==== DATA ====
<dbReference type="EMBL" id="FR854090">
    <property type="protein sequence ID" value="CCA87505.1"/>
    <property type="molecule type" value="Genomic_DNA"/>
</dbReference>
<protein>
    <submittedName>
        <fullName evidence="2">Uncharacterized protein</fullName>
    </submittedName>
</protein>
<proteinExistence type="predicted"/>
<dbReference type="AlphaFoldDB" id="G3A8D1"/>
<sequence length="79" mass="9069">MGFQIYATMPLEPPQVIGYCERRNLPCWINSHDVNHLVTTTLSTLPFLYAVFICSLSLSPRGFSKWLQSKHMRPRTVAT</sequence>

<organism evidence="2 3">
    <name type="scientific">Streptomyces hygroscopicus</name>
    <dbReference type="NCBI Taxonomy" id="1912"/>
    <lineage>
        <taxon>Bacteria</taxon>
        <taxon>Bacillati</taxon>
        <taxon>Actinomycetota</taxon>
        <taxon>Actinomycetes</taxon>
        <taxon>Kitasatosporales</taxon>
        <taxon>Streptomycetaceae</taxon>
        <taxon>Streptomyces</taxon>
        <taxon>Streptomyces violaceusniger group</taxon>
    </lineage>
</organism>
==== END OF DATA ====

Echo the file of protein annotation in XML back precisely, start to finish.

<dbReference type="EMBL" id="FR854090">
    <property type="protein sequence ID" value="CCA87505.1"/>
    <property type="molecule type" value="Genomic_DNA"/>
</dbReference>
<protein>
    <submittedName>
        <fullName evidence="2">Uncharacterized protein</fullName>
    </submittedName>
</protein>
<proteinExistence type="predicted"/>
<dbReference type="AlphaFoldDB" id="G3A8D1"/>
<sequence length="79" mass="9069">MGFQIYATMPLEPPQVIGYCERRNLPCWINSHDVNHLVTTTLSTLPFLYAVFICSLSLSPRGFSKWLQSKHMRPRTVAT</sequence>

<organism evidence="2 3">
    <name type="scientific">Streptomyces hygroscopicus</name>
    <dbReference type="NCBI Taxonomy" id="1912"/>
    <lineage>
        <taxon>Bacteria</taxon>
        <taxon>Bacillati</taxon>
        <taxon>Actinomycetota</taxon>
        <taxon>Actinomycetes</taxon>
        <taxon>Kitasatosporales</taxon>
        <taxon>Streptomycetaceae</taxon>
        <taxon>Streptomyces</taxon>
        <taxon>Streptomyces violaceusniger group</taxon>
    </lineage>
</organism>